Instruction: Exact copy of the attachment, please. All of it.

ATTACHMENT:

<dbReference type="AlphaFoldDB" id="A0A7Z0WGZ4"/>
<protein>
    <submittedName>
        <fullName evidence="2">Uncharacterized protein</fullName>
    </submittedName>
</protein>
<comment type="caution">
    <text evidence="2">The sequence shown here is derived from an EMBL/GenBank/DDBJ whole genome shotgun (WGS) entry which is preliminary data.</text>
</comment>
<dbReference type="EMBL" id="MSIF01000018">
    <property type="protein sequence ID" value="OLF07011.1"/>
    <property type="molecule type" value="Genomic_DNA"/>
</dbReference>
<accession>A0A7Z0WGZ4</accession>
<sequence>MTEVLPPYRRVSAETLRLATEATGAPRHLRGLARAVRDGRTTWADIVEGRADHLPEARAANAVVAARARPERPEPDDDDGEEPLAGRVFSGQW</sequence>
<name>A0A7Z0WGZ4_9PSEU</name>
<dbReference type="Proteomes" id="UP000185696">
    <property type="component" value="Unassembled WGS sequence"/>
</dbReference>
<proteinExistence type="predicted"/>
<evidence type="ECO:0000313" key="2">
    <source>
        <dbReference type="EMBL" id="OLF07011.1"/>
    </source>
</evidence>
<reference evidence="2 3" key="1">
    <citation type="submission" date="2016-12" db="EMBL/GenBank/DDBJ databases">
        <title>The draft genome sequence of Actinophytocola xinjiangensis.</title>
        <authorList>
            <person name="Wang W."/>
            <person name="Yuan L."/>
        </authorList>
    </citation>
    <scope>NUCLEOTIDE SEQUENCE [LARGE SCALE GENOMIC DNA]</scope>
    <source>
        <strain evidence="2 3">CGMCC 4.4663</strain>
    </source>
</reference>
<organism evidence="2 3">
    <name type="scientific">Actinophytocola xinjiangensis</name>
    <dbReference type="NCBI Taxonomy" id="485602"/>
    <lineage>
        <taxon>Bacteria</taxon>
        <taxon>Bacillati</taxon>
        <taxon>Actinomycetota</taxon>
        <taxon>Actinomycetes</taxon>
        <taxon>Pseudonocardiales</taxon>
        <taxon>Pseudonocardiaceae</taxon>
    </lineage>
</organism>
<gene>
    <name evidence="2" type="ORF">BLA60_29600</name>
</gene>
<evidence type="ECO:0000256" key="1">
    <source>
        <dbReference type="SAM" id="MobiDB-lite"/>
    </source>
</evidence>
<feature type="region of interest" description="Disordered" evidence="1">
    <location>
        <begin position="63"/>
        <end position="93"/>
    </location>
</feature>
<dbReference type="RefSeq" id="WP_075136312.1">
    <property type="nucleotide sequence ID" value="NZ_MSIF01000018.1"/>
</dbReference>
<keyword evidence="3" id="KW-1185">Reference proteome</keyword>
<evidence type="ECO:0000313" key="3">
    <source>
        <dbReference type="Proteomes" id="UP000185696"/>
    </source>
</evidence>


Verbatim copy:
<dbReference type="AlphaFoldDB" id="A0A7Z0WGZ4"/>
<protein>
    <submittedName>
        <fullName evidence="2">Uncharacterized protein</fullName>
    </submittedName>
</protein>
<comment type="caution">
    <text evidence="2">The sequence shown here is derived from an EMBL/GenBank/DDBJ whole genome shotgun (WGS) entry which is preliminary data.</text>
</comment>
<dbReference type="EMBL" id="MSIF01000018">
    <property type="protein sequence ID" value="OLF07011.1"/>
    <property type="molecule type" value="Genomic_DNA"/>
</dbReference>
<accession>A0A7Z0WGZ4</accession>
<sequence>MTEVLPPYRRVSAETLRLATEATGAPRHLRGLARAVRDGRTTWADIVEGRADHLPEARAANAVVAARARPERPEPDDDDGEEPLAGRVFSGQW</sequence>
<name>A0A7Z0WGZ4_9PSEU</name>
<dbReference type="Proteomes" id="UP000185696">
    <property type="component" value="Unassembled WGS sequence"/>
</dbReference>
<proteinExistence type="predicted"/>
<evidence type="ECO:0000313" key="2">
    <source>
        <dbReference type="EMBL" id="OLF07011.1"/>
    </source>
</evidence>
<reference evidence="2 3" key="1">
    <citation type="submission" date="2016-12" db="EMBL/GenBank/DDBJ databases">
        <title>The draft genome sequence of Actinophytocola xinjiangensis.</title>
        <authorList>
            <person name="Wang W."/>
            <person name="Yuan L."/>
        </authorList>
    </citation>
    <scope>NUCLEOTIDE SEQUENCE [LARGE SCALE GENOMIC DNA]</scope>
    <source>
        <strain evidence="2 3">CGMCC 4.4663</strain>
    </source>
</reference>
<organism evidence="2 3">
    <name type="scientific">Actinophytocola xinjiangensis</name>
    <dbReference type="NCBI Taxonomy" id="485602"/>
    <lineage>
        <taxon>Bacteria</taxon>
        <taxon>Bacillati</taxon>
        <taxon>Actinomycetota</taxon>
        <taxon>Actinomycetes</taxon>
        <taxon>Pseudonocardiales</taxon>
        <taxon>Pseudonocardiaceae</taxon>
    </lineage>
</organism>
<gene>
    <name evidence="2" type="ORF">BLA60_29600</name>
</gene>
<evidence type="ECO:0000256" key="1">
    <source>
        <dbReference type="SAM" id="MobiDB-lite"/>
    </source>
</evidence>
<feature type="region of interest" description="Disordered" evidence="1">
    <location>
        <begin position="63"/>
        <end position="93"/>
    </location>
</feature>
<dbReference type="RefSeq" id="WP_075136312.1">
    <property type="nucleotide sequence ID" value="NZ_MSIF01000018.1"/>
</dbReference>
<keyword evidence="3" id="KW-1185">Reference proteome</keyword>
<evidence type="ECO:0000313" key="3">
    <source>
        <dbReference type="Proteomes" id="UP000185696"/>
    </source>
</evidence>